Does Cane Corso have separation anxiety?
My Cane Corso is very attached to me. Would it be a problem if he is left alone? Or my Italian Mastiff is making a mess when he stays alone in a home. Does my dog have a problem? What exactly is separation anxiety?
Cane Corso, as a breed very connected with his human family, especially one MAIN family member, pack leader, can suffer from separation anxiety.
Some standard identifiers of separation anxiety begin to show as you get ready to take off from the house. They can include:
- lack of engagement in most loved food
Signs the Cane Corso has anxiety when left home alone regularly include:
- indoor disposal (when the canine is housetrained)
- slobbering (proved in wet fur and pooling) - alarm vocalization - whining, wailing, yapping (a tone will, in general, be higher, more focused, persistent)
- lack of engagement in most loved food
- indications of pacing (reports from individuals staying in the house, dogwalkers, neighbors, or camera videos)
Frequently a canine with constant separation anxiety will self harm his paws, nose, and teeth attempting to get away from a crate or barred room.
A typical target for destruction is house exits, doors, windows, and everything around them drapes, blinds, and doorframes. And, of course – the crate.
What causes separation anxiety?
Many things can cause this behavior, especially for Cane Corsos. Unlike many other dog breeds, Cane Corsos are incredibly connected with their owner. While most dogs are independent and don't have any issue if left them alone, Cane Corso is different. He wants to spend every hour near his owner. Also, these dogs have an incredible sense of things around them and routine. Yeah, you heard it right; your dog can be sad if your parrot dies. The trigger for anxiety could be changing your working hour. If you start leaving when your Italian Mastiff didn't use it, he will know it.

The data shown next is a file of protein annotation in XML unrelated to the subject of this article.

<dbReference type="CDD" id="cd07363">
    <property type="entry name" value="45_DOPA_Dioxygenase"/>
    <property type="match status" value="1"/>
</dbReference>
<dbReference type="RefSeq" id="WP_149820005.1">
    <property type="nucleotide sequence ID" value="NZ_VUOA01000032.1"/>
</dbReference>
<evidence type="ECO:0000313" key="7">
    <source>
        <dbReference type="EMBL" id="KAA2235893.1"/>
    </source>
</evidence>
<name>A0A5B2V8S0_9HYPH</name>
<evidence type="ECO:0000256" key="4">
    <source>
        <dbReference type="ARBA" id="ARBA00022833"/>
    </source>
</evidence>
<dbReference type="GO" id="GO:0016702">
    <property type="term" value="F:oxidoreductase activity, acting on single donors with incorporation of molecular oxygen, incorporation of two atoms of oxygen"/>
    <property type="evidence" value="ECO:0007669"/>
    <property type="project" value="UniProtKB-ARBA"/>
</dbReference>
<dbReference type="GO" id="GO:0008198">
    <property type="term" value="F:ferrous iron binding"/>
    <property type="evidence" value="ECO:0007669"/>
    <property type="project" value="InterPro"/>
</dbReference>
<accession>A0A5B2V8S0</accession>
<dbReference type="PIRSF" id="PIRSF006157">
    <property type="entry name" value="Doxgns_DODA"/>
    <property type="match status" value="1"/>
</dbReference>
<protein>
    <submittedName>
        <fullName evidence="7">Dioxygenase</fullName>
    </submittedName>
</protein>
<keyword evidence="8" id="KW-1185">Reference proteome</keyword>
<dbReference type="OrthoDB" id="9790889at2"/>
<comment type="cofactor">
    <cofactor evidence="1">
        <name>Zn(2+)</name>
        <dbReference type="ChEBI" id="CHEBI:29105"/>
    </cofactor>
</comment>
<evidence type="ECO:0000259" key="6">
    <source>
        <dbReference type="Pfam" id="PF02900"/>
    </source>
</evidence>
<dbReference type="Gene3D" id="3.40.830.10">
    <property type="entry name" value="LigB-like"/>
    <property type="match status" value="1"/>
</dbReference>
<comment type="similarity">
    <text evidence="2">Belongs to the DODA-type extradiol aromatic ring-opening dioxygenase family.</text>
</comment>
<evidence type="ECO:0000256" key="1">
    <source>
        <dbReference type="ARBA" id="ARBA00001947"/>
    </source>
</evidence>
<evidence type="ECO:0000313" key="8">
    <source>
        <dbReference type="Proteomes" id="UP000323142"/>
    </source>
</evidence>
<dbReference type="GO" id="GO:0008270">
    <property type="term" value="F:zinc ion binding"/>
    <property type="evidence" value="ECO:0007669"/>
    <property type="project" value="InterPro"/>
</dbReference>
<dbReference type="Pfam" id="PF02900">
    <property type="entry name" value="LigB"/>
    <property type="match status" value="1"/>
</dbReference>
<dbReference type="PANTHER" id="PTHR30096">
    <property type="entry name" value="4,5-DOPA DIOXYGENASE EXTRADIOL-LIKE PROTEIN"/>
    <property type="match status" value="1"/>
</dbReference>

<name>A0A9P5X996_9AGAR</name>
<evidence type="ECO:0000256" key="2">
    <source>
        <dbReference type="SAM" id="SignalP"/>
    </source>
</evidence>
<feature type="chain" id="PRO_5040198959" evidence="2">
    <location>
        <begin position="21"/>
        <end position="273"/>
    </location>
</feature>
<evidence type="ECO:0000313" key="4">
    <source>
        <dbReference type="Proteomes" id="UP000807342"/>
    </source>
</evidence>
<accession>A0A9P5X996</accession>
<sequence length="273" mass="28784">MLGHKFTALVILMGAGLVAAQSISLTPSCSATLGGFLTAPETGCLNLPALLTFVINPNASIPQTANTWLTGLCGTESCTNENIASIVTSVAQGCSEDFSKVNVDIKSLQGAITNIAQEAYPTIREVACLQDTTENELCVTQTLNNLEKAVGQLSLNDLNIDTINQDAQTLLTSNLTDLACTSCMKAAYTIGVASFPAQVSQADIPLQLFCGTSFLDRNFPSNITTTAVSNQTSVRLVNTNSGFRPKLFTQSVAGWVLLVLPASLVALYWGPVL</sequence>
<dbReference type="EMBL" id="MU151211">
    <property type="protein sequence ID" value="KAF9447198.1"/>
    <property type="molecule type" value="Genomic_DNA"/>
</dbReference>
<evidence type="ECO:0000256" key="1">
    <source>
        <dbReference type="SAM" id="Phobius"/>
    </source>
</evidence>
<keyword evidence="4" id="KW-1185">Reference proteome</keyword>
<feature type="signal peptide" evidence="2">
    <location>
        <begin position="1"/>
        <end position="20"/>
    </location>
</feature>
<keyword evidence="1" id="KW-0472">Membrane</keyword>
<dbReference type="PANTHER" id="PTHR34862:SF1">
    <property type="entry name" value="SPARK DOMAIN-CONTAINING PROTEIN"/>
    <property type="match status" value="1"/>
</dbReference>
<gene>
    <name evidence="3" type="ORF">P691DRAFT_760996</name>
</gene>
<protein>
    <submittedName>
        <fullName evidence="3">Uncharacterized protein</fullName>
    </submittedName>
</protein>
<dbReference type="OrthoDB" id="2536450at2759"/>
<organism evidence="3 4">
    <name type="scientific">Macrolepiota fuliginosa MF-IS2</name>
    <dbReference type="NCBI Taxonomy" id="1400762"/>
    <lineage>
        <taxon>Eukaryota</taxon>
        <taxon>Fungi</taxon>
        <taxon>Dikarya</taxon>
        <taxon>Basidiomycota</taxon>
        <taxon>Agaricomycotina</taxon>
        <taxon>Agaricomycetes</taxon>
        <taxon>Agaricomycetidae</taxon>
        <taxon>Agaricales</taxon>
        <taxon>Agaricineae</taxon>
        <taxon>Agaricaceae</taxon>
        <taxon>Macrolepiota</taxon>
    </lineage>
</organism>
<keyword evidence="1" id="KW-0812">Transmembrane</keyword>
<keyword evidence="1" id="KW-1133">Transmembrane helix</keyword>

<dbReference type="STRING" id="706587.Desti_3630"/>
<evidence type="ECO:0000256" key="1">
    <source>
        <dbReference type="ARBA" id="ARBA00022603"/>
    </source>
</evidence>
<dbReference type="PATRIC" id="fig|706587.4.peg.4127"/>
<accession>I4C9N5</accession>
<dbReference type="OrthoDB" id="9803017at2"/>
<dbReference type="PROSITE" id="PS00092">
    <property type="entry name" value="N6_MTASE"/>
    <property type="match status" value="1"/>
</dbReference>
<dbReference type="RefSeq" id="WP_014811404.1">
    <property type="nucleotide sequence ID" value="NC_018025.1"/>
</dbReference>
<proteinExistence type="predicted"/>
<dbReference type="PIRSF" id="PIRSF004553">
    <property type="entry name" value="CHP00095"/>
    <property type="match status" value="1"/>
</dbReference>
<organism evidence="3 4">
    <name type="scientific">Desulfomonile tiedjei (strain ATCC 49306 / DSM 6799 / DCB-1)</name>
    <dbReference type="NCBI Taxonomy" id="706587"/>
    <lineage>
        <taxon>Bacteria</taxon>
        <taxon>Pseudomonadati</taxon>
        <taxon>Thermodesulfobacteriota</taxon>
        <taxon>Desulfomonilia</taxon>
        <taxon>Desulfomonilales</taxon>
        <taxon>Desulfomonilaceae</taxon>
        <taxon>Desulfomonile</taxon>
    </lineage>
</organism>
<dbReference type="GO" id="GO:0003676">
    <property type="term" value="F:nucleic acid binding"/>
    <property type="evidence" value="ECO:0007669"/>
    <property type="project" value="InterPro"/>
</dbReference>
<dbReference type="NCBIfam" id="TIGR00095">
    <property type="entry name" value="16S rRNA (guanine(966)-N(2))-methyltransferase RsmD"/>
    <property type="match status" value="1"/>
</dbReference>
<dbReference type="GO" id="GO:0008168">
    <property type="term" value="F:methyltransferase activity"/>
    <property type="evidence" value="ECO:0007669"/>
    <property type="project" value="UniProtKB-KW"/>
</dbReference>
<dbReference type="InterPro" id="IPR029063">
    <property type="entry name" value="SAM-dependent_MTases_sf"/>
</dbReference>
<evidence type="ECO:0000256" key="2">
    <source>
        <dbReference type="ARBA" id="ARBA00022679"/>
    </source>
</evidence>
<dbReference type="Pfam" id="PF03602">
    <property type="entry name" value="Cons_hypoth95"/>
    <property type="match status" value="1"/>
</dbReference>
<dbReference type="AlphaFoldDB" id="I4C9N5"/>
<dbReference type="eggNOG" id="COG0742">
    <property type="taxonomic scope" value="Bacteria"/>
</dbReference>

Separation anxiety behavior is produced by panic.
Panic of a dog left alone, like a child in the forest, and there isn't his pack leader to show him the way. So how can we help?
Treatment for Cane Corso separation anxiety
There are many ways you can reduce or even put on control your Cane Corso anxiety behavior. Here are some of them :
Don't make a big deal out of your comings and goings. You can train your dog by leaving a room for a few minutes and without saying good buy. During a time, you will make your absence longer, for five minutes, than ten and so on until you can spend few hours without barking or any destruction. The most important thing is to make your arrival also dull, so after you get back, don't greeting or pet your dog for a while. Give your Mastiff time to calm down.
Identify what causes the anxiety. There must be a trigger like a clock alarm, or the way you dress for work, the sound of a keychain, etc.
Make a distraction to the triggers. Make a comfortable position for your dog when he reacts to the trigger. If it's a keychain, pet him; if it's your suit, feed your dog wearing it, etc.